Today, Millennials are the largest generation in the US workforce. They hold jobs in every field–from academic to technical–and getting to know them and understanding their needs is critical to creating a workplace that is prepared for the challenges that will arise over the coming years. Do you know the millennial generation in your workplace? How prepared are you for both the benefits and the challenges that they will bring to the table?
Millennials are Socially Active
When it comes to charitable giving Millennials are active across a broad number of causes and they want to be part of companies that provide avenues to enhance and amplify their impact. In addition, companies that are committed to sustainability, social responsibility, and charitable causes are more likely to attract millennial employees AND customers. A number of recent studies about giving patterns of this group reinforce the importance of linking social strategy to overall business strategy:
- 62% of millennials would take a pay cut to work for a company that is socially responsible.
- 86% will buy products with positive social or environmental impacts if they have the chance.
- 86% of female millennials and 77% of millennial males hold companies accountable for producing the results they’re looking for.
- 81% of affluent millennials have made a donation to a cause that they care about in the past 12 months.
Millennials are getting serious about the causes that are important to them–and smart companies give them the opportunity and resources to expand their giving footprint.
What Millennials Care About
There are a few key factors that distinguish Millennial giving from other demographics and it’s critical for companies to not only understand these nuances but develop unique and differentiated programs to set themselves apart from their competitors. In this New Age of Giving it’s not enough for a company to build charitable strategy solely around causes that align with the mission statement, values, and purpose of the organization. Today’s companies must provide more flexibility in their approach to giving and this starts with including employees directly in corporate giving decisions. In order to effectively navigate the changing landscape a few additional traits of your soon to be largest employee group are important to understand:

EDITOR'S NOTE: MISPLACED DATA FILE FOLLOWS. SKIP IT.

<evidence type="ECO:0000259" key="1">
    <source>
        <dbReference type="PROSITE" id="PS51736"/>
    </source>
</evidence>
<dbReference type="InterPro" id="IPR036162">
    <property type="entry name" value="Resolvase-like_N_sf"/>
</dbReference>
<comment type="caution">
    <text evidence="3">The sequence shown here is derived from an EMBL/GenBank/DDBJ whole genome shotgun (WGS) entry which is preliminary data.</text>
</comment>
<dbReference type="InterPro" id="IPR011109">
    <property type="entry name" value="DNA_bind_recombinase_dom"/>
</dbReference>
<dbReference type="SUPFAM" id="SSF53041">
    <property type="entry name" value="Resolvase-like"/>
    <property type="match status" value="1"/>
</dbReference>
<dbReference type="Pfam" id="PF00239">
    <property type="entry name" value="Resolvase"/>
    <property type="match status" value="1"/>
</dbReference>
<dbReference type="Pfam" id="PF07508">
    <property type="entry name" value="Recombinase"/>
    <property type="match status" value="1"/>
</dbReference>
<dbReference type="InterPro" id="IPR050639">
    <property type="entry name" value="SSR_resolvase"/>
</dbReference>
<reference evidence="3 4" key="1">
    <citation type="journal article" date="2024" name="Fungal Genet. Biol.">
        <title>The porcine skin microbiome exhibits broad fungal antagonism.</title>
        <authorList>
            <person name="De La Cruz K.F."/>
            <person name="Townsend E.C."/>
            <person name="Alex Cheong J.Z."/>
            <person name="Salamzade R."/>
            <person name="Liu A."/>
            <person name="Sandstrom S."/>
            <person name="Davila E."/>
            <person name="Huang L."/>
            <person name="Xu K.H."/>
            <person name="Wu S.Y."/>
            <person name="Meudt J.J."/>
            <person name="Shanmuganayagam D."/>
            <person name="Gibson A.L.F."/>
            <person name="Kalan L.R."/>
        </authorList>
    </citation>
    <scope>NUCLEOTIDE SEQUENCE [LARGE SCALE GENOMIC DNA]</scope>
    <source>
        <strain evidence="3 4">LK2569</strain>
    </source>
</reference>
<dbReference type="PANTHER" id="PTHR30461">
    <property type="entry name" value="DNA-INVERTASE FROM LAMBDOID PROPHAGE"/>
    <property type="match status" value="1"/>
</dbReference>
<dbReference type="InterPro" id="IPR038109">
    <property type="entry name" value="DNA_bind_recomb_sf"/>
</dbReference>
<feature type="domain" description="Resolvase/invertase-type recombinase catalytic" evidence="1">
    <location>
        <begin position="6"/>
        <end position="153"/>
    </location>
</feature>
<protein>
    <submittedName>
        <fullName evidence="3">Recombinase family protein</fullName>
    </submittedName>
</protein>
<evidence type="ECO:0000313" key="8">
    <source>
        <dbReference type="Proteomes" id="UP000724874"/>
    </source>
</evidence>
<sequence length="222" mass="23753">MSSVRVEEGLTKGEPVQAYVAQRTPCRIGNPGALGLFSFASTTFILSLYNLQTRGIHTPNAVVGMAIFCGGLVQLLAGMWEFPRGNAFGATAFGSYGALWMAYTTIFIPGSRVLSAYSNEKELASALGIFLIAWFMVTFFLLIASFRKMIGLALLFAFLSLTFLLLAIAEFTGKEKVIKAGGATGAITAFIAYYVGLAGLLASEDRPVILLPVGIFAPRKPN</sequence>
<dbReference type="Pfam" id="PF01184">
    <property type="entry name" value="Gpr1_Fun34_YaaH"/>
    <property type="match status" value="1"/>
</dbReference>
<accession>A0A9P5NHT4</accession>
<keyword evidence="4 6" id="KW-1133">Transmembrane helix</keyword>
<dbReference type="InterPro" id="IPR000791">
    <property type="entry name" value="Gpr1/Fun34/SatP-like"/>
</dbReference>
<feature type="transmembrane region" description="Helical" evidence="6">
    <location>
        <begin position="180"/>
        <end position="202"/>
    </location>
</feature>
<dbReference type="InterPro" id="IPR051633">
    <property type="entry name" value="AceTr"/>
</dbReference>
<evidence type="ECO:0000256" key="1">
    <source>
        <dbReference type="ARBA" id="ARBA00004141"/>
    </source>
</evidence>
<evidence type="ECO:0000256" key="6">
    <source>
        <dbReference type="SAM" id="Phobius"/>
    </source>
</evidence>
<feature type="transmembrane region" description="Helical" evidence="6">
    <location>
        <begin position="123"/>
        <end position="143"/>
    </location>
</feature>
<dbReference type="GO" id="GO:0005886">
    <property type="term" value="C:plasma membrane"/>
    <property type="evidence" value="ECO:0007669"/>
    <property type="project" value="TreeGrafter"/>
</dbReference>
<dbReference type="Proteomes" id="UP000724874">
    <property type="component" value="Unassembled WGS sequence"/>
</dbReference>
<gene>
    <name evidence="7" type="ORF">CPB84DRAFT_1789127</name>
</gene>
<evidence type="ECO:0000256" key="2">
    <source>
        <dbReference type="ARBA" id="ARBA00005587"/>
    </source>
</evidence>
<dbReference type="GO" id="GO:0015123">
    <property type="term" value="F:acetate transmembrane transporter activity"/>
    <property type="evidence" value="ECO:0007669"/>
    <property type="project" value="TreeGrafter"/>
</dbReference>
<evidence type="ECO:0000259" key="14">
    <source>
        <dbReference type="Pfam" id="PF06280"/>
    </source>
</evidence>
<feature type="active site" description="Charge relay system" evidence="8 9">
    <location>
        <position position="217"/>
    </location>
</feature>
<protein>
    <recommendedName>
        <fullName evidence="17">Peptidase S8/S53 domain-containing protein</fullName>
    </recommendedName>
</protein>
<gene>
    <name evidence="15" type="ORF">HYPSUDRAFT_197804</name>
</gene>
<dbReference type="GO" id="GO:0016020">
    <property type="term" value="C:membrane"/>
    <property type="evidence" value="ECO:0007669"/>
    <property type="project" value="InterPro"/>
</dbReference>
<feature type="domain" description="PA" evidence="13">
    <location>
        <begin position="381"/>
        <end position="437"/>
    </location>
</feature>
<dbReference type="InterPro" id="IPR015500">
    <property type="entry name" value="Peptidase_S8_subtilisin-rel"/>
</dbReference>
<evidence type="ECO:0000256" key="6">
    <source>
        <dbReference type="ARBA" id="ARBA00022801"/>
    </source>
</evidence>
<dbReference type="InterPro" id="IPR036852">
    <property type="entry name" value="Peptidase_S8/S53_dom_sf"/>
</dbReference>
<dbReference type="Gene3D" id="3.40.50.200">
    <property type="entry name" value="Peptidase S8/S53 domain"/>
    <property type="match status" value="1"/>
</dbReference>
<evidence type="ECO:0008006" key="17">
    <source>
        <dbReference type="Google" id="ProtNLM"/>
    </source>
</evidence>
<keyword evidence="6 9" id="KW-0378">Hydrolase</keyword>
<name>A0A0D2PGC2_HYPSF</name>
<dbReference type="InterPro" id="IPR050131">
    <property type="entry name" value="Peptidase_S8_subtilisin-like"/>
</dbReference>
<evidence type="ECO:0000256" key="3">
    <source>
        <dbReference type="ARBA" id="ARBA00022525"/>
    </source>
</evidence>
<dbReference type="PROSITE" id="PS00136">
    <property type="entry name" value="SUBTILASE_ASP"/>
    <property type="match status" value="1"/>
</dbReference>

Most millennials donate to 3-5 causes or charities each year. They aren’t focused on giving in a single way; rather, they’re willing to shift their giving according to the cause that’s most important to them at the moment. But they don’t just randomly support charities either. Instead, Millennials spend much more time researching how the organizations they support are directing their funds, and how efficient they are giving those funds away.
Millennials think that their resources are just as important as their money–if not more so. They’re just as likely to donate time as they are to donate money. As a result, they appreciate companies and organizations that give donations in the same manner. New Age companies need to think about linking volunteer programs with compensation that is tied directly to charitable organizations and find partners that help them construct these types of giving platforms.
90% of millennials with an MBA would rather work for organizations that are socially responsible. They genuinely care about ethics and morality–in many cases, more than they care about things like the salary you’re offering and even the traditional benefits packages.
Millennials care about the issues impacting the world. From climate change and agriculture to issues concerning equality for women and girls, they’re paying attention to the global discussion, and they want to be part of the solution. When your company offers them that opportunity, they’re more likely to get on board and stick with your company even if so-called better opportunities come their way.
The vast majority of millennials are no longer willing to give blindly–and they don’t want companies that give blindly, either. Instead, they want proof. Millennials have grown up knowing that not every organization gives differently. Millennials don’t just want a blanket statement that your company is committed to giving. They want to see tangible examples. This might include:
- Community outreach, from donating a playground structure to purchasing new uniforms for a kids’ sports team.
- Giving statements that include information about where the money is going.
- Annual reports both from the company and from the organizations the firm has chosen to support and the impact this support has made.
- Specific corporate programs focused on empowering employees such as volunteering and vacation day transfer programs or work days dedicated to local charitable causes
Appealing to the millennial generation isn’t just about offering a great workplace environment. They’re committed to their causes, and they want to work for companies that offer that same commitment. Corporations that focus on actively engaging WITH their employees around giving will have a better potential of attracting and retaining talent from this important group.